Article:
With the rise of the daily newspapers in the 1880s, more than half of all newspapers in the United States were sold by newsboys (and a few newsgirls). Newspapers that previously had appeared only in morning editions began to be offered in afternoon editions, too. The newsboys were sustained by this expanding market.
Newsies were a group of street children who would purchase a set number of papers each morning from the different publishing companies. This number would have to be sold for each newspaper boy to make a profit.
Each daily edition of the paper could only be sold that day because the news was constantly changing. Any paper that was left unsold would be wasting money because the newsies did not get reimbursed for unsold papers.
Laying claim to street corners, theater lobbies, saloons, train stations, and other venues with heavy foot traffic, “newsies” became a part of the urban scene, calling out headlines and hustling for tips. Children moved into this form of part-time work in place of their previous full-time jobs, as selling newspapers allowed flexible working hours.
The newsies who were financially better-off were often dressed in thin fabric, light jackets, and hats because it was the only thing they could afford with pennies. There were some who were dressed in dirty rags with no shoes or coats and walked the streets of New York City in the wintertime.
Not every newspaper had a good headline so the newsies use other tactics such as faking a limp to get people to pity them. Newsies would often exaggerate the truth or “shout out false headlines and shortchanging customers.” These headlines could be about arson, strikes, or political corruption; anything to get buyers to pity them in exchange for money.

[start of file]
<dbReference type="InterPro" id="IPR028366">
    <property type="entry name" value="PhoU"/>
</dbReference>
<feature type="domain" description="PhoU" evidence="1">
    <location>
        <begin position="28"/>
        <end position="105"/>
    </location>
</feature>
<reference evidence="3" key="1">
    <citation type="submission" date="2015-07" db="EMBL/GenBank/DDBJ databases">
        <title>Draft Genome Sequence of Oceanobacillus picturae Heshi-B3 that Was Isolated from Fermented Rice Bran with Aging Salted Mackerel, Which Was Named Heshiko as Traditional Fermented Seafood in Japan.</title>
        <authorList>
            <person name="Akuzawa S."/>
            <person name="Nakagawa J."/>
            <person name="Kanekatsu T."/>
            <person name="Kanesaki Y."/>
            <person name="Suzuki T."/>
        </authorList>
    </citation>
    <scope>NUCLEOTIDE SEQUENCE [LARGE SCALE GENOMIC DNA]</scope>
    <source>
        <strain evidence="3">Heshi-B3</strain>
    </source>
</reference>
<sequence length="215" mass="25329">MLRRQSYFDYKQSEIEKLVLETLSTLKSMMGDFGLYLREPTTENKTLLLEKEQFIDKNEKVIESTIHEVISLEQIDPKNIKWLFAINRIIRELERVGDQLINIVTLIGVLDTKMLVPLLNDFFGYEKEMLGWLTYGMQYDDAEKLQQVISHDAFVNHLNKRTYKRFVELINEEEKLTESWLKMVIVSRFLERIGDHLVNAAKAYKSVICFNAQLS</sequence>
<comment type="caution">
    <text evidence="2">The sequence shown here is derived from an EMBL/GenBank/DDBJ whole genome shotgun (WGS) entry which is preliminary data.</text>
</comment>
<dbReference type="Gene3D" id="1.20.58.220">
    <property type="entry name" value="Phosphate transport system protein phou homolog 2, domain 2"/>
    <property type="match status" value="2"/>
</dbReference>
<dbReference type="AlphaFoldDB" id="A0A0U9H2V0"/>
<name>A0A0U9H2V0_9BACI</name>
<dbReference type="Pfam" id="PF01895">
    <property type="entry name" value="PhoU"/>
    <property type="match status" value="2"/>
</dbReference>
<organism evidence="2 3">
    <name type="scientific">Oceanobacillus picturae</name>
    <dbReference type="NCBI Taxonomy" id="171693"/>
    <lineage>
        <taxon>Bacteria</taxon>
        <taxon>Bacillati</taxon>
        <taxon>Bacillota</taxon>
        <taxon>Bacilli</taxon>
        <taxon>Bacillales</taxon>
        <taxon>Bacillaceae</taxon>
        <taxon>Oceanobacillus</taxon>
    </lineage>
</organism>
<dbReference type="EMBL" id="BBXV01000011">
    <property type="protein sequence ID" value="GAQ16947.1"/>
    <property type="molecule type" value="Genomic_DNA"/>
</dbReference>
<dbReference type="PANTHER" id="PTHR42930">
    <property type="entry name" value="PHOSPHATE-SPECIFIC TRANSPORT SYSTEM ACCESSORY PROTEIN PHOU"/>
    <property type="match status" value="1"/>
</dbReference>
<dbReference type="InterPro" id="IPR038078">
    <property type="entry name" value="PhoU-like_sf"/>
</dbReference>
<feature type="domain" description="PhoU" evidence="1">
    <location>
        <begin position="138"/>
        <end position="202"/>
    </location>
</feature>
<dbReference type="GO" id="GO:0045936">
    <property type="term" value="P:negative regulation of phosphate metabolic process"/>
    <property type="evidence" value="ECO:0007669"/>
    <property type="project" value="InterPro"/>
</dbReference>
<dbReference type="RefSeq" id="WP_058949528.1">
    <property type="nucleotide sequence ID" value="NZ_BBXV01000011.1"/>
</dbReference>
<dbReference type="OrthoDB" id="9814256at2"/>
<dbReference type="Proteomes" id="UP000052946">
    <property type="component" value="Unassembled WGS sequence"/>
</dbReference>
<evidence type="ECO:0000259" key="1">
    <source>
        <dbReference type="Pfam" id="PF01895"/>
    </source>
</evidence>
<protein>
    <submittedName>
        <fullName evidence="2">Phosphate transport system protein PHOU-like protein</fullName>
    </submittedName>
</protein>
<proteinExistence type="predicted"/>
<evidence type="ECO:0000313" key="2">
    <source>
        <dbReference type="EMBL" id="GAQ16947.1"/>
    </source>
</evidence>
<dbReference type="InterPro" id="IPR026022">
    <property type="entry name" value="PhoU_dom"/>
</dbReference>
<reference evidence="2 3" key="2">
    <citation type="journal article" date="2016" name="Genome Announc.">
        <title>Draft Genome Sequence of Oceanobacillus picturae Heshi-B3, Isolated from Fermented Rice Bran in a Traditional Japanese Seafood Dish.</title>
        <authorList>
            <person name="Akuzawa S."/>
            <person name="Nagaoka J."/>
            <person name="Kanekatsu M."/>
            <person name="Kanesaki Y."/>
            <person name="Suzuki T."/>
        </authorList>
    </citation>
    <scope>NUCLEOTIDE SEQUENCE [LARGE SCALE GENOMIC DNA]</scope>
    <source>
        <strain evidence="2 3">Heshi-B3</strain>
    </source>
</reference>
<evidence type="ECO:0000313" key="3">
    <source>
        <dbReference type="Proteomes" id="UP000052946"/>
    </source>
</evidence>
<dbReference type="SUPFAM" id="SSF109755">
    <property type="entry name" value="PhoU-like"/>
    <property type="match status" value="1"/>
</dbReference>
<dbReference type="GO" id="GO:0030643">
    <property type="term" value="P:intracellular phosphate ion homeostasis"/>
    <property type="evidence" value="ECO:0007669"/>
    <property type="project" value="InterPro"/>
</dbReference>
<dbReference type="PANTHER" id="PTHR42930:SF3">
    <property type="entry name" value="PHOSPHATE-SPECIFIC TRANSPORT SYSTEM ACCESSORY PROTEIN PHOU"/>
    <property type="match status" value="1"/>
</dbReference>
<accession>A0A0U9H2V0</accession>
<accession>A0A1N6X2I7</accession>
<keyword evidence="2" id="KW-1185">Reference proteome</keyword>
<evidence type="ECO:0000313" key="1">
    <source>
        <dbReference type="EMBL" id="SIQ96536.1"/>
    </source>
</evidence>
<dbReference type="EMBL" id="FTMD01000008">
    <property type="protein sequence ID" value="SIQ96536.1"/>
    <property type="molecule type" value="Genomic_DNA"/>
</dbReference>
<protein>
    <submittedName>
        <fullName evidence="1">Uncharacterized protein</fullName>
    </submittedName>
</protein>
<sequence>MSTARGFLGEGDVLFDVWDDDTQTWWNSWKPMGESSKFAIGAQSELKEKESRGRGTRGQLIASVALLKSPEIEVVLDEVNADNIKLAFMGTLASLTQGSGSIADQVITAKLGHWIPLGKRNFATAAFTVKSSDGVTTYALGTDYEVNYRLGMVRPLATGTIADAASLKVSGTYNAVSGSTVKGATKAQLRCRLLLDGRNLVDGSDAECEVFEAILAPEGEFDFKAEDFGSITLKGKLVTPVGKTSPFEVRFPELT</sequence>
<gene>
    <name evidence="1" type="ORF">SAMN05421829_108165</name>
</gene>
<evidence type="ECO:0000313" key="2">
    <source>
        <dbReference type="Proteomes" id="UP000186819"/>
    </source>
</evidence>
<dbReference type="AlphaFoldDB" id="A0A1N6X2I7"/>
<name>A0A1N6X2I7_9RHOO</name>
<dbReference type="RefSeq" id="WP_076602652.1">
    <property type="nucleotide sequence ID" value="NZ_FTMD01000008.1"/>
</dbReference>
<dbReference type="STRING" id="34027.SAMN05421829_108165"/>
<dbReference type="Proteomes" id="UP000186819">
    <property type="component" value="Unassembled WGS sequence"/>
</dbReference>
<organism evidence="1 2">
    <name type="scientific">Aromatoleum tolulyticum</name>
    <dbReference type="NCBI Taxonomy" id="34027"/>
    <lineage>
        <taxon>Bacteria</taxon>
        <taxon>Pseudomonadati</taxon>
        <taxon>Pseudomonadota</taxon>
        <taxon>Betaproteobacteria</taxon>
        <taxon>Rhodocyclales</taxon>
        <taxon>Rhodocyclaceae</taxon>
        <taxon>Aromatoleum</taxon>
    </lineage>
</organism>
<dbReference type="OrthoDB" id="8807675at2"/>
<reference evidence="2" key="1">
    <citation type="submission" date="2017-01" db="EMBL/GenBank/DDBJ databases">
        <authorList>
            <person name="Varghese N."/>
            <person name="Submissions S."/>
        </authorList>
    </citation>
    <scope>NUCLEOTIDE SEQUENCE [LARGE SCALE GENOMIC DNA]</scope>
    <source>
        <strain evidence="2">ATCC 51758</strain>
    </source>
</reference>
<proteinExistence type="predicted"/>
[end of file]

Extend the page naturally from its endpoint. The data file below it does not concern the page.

The working conditions were terrible. As depicted in many of the pictures, newsies were constantly exhausted. They were always on their feet all day walking around the city. The long hours, mostly during daylight hours, were difficult for young boys who were still in the developing phase.
These children did not go to school because they were too busy trying to sell papers on the streets, in brothels, or in saloons, during the whole day. This took away an opportunity to receive an education to try to make money instead.
With newsies selling papers to a majority of New York’s population, it showed people the large percentage of young urban poor and spread awareness of child labor.
Newsies were a recognized group of workers important to the newspaper industry. This is clearly demonstrated by the 1899 New York strike.
The New York newsies had organized themselves into a union and came out in strike against the rise in newspaper prices brought in by two eminent New York publishers, Joseph Pulitzer and Randolph Hearst. The strike was successful, with the publishers offering to settle with the newsies.
These powerful photographs were taken by Lewis Hine and became the face of the movement against child labor raising widespread public support for reform. We kept the original captions as listed on the Library of Congress catalog.
In 1916, under pressure from the National Child Labor Committee (NCLC) and the National Consumers League, the United States Congress passed the Keating–Owen Act, outlawing interstate commerce involving goods produced by employees under the ages of 14,15 or 16, depending on the type of work. The child labor practice disappeared in mind 1920s.
(Photo credit: Lewis Hine / Library of Congress / Newspaper Strike of 1899 by Kristen M Santullo).